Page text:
Question: Last Spring I was a teacher aide in a kindergarten classroom and there was a student who had anxiety problems at least once a week. Sometimes he would just break down and start crying and sometimes he would just refuse to talk; other times he would break out in rashes on his hands and face. How do you go about approaching this child’s problems and helping him feel more comfortable with his surroundings? And how do you help this child’s classmates understand what is going on without it being a distraction to them and a problem to the student having anxiety attacks?

Myrna Shure:  It sounds like this child may need professional help, but there are some things you can do in your classroom.

1. Let him know that it’s ok if he doesn’t want to talk “now,” but you’re there for him when he does want to talk. If that turns out to be time that it’s not possible to devote individual attention to him, promise him a time when you can, and then be sure and follow through. Once you have gained his trust, he may quietly begin to approach you on his own.

2. Share any memories of your own childhood, and tell this boy about something that made you feel anxious when you were his age. You can also tell him what you did to get out of that feeling.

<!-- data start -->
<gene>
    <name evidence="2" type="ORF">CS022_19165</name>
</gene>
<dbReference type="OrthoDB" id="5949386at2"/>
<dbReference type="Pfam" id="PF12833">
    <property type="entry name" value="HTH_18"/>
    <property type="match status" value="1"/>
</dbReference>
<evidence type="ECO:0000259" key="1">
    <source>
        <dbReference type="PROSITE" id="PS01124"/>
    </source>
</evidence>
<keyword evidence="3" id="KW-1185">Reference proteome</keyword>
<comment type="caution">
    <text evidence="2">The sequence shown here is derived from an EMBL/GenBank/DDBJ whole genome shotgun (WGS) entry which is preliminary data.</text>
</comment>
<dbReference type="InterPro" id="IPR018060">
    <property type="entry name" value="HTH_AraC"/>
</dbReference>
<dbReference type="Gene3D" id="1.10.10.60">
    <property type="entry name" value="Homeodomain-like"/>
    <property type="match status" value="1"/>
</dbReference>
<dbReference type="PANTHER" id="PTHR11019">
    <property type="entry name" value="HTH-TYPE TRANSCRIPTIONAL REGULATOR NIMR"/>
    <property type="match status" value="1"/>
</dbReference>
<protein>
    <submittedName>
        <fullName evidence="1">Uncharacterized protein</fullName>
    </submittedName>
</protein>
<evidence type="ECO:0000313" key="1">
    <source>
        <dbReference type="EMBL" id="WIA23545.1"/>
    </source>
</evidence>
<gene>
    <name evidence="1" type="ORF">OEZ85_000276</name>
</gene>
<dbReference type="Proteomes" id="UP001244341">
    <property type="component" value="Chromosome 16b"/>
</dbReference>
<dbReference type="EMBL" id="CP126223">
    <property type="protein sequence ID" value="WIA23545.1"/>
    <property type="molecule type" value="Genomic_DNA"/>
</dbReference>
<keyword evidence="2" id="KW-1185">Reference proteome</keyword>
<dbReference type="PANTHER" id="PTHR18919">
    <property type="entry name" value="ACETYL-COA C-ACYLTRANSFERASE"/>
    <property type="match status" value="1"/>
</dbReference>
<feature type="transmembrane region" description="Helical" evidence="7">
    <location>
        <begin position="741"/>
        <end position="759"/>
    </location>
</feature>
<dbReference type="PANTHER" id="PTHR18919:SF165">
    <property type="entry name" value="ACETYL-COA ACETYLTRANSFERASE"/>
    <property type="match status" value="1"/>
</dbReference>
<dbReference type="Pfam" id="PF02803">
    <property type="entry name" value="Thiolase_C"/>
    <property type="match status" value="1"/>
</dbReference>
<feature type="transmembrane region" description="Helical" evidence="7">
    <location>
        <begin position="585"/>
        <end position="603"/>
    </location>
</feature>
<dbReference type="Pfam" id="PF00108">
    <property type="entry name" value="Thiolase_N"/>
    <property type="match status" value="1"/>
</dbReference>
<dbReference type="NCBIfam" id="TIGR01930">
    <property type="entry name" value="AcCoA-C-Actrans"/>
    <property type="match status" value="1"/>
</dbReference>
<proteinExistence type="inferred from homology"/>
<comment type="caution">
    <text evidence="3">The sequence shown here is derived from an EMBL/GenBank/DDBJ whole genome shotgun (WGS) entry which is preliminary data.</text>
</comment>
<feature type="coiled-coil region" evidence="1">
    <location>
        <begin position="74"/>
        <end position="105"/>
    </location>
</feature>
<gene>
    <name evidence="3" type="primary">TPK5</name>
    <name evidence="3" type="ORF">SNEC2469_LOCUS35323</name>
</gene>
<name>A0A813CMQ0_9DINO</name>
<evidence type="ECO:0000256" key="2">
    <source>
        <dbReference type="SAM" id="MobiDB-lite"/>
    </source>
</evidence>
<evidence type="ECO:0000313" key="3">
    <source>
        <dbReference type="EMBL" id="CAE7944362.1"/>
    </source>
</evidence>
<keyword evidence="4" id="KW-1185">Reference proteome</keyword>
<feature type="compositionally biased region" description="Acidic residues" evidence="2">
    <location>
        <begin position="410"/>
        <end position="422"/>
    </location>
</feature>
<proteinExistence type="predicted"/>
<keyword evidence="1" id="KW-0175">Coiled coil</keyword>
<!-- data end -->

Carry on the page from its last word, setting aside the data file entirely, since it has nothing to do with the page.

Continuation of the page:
3. Guide the child to make up a story about a fictitious boy who felt anxious in school. Help him think of things that might have made the boy in his story feel that way, and what he can do to feel less fearful. At the same time, you may learn more about his own thoughts and feelings and that insight may help you know how to help him.

4. Give him an animal hand puppet to hold. You can purchase the kind that has a moving mouth so opening it up wide and shaking the head high in the air depicts “happy,” and squishing the mouth with its head down depicts “sad.” Let the child give the puppet a name and he can tell the puppet how he’s feeling at different times. Once he’s comfortable talking to the puppet, he may well slowly feel comfortable sharing his feelings with you. 

5. Find out one thing this boy is proud of, or excited about – perhaps an accomplishment, or a hobby. Talking about that may help him open up and want to participate, instead of retreat.

Any or all of these suggestions may help the boy feel less anxious, and more trusting and comfortable in his environment.